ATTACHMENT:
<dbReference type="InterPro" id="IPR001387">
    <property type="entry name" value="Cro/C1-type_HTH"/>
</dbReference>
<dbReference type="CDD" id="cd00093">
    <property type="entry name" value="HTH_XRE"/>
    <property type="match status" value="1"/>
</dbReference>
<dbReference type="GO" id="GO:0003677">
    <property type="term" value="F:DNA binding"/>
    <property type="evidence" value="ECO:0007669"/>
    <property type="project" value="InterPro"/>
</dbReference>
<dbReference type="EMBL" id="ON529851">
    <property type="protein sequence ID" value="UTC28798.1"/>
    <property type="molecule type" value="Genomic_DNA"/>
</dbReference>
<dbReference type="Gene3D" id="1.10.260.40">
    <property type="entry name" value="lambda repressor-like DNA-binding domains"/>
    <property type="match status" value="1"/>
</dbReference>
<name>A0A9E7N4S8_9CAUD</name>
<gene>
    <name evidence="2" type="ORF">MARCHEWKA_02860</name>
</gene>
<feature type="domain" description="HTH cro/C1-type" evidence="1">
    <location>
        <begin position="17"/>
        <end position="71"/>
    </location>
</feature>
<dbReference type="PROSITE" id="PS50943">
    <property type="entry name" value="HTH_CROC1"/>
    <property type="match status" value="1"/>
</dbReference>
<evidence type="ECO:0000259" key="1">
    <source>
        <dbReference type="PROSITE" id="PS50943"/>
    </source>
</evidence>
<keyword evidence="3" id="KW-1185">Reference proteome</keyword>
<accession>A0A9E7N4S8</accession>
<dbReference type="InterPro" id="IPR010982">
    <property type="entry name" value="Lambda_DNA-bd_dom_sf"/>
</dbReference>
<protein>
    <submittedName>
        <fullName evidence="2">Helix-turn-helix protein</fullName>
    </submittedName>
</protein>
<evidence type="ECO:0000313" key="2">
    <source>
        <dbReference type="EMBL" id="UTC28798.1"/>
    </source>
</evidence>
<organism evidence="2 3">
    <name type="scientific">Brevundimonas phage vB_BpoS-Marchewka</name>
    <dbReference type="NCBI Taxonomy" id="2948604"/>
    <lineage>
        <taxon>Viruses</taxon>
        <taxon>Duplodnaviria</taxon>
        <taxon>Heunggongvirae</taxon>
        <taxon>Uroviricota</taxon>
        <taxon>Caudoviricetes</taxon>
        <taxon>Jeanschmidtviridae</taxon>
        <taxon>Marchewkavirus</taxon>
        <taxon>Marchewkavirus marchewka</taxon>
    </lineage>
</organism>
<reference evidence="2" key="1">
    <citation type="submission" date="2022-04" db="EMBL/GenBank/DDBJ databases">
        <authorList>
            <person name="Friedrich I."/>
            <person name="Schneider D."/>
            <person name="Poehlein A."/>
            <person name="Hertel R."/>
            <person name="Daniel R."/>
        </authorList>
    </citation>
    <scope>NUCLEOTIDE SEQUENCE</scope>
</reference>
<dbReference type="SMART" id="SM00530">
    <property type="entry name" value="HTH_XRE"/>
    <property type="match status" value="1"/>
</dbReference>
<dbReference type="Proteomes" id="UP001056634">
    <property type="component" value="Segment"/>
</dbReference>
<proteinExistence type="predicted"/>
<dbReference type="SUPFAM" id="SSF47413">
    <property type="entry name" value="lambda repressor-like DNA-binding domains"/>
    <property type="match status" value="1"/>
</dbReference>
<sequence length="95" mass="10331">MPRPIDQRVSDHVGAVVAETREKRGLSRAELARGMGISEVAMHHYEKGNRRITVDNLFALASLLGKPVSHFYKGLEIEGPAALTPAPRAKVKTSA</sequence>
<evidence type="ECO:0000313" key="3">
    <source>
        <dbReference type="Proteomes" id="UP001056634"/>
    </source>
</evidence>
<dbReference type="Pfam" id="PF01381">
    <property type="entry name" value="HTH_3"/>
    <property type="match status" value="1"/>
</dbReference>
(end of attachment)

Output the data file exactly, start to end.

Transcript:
<dbReference type="InterPro" id="IPR001387">
    <property type="entry name" value="Cro/C1-type_HTH"/>
</dbReference>
<dbReference type="CDD" id="cd00093">
    <property type="entry name" value="HTH_XRE"/>
    <property type="match status" value="1"/>
</dbReference>
<dbReference type="GO" id="GO:0003677">
    <property type="term" value="F:DNA binding"/>
    <property type="evidence" value="ECO:0007669"/>
    <property type="project" value="InterPro"/>
</dbReference>
<dbReference type="EMBL" id="ON529851">
    <property type="protein sequence ID" value="UTC28798.1"/>
    <property type="molecule type" value="Genomic_DNA"/>
</dbReference>
<dbReference type="Gene3D" id="1.10.260.40">
    <property type="entry name" value="lambda repressor-like DNA-binding domains"/>
    <property type="match status" value="1"/>
</dbReference>
<name>A0A9E7N4S8_9CAUD</name>
<gene>
    <name evidence="2" type="ORF">MARCHEWKA_02860</name>
</gene>
<feature type="domain" description="HTH cro/C1-type" evidence="1">
    <location>
        <begin position="17"/>
        <end position="71"/>
    </location>
</feature>
<dbReference type="PROSITE" id="PS50943">
    <property type="entry name" value="HTH_CROC1"/>
    <property type="match status" value="1"/>
</dbReference>
<evidence type="ECO:0000259" key="1">
    <source>
        <dbReference type="PROSITE" id="PS50943"/>
    </source>
</evidence>
<keyword evidence="3" id="KW-1185">Reference proteome</keyword>
<accession>A0A9E7N4S8</accession>
<dbReference type="InterPro" id="IPR010982">
    <property type="entry name" value="Lambda_DNA-bd_dom_sf"/>
</dbReference>
<protein>
    <submittedName>
        <fullName evidence="2">Helix-turn-helix protein</fullName>
    </submittedName>
</protein>
<evidence type="ECO:0000313" key="2">
    <source>
        <dbReference type="EMBL" id="UTC28798.1"/>
    </source>
</evidence>
<organism evidence="2 3">
    <name type="scientific">Brevundimonas phage vB_BpoS-Marchewka</name>
    <dbReference type="NCBI Taxonomy" id="2948604"/>
    <lineage>
        <taxon>Viruses</taxon>
        <taxon>Duplodnaviria</taxon>
        <taxon>Heunggongvirae</taxon>
        <taxon>Uroviricota</taxon>
        <taxon>Caudoviricetes</taxon>
        <taxon>Jeanschmidtviridae</taxon>
        <taxon>Marchewkavirus</taxon>
        <taxon>Marchewkavirus marchewka</taxon>
    </lineage>
</organism>
<reference evidence="2" key="1">
    <citation type="submission" date="2022-04" db="EMBL/GenBank/DDBJ databases">
        <authorList>
            <person name="Friedrich I."/>
            <person name="Schneider D."/>
            <person name="Poehlein A."/>
            <person name="Hertel R."/>
            <person name="Daniel R."/>
        </authorList>
    </citation>
    <scope>NUCLEOTIDE SEQUENCE</scope>
</reference>
<dbReference type="SMART" id="SM00530">
    <property type="entry name" value="HTH_XRE"/>
    <property type="match status" value="1"/>
</dbReference>
<dbReference type="Proteomes" id="UP001056634">
    <property type="component" value="Segment"/>
</dbReference>
<proteinExistence type="predicted"/>
<dbReference type="SUPFAM" id="SSF47413">
    <property type="entry name" value="lambda repressor-like DNA-binding domains"/>
    <property type="match status" value="1"/>
</dbReference>
<sequence length="95" mass="10331">MPRPIDQRVSDHVGAVVAETREKRGLSRAELARGMGISEVAMHHYEKGNRRITVDNLFALASLLGKPVSHFYKGLEIEGPAALTPAPRAKVKTSA</sequence>
<evidence type="ECO:0000313" key="3">
    <source>
        <dbReference type="Proteomes" id="UP001056634"/>
    </source>
</evidence>
<dbReference type="Pfam" id="PF01381">
    <property type="entry name" value="HTH_3"/>
    <property type="match status" value="1"/>
</dbReference>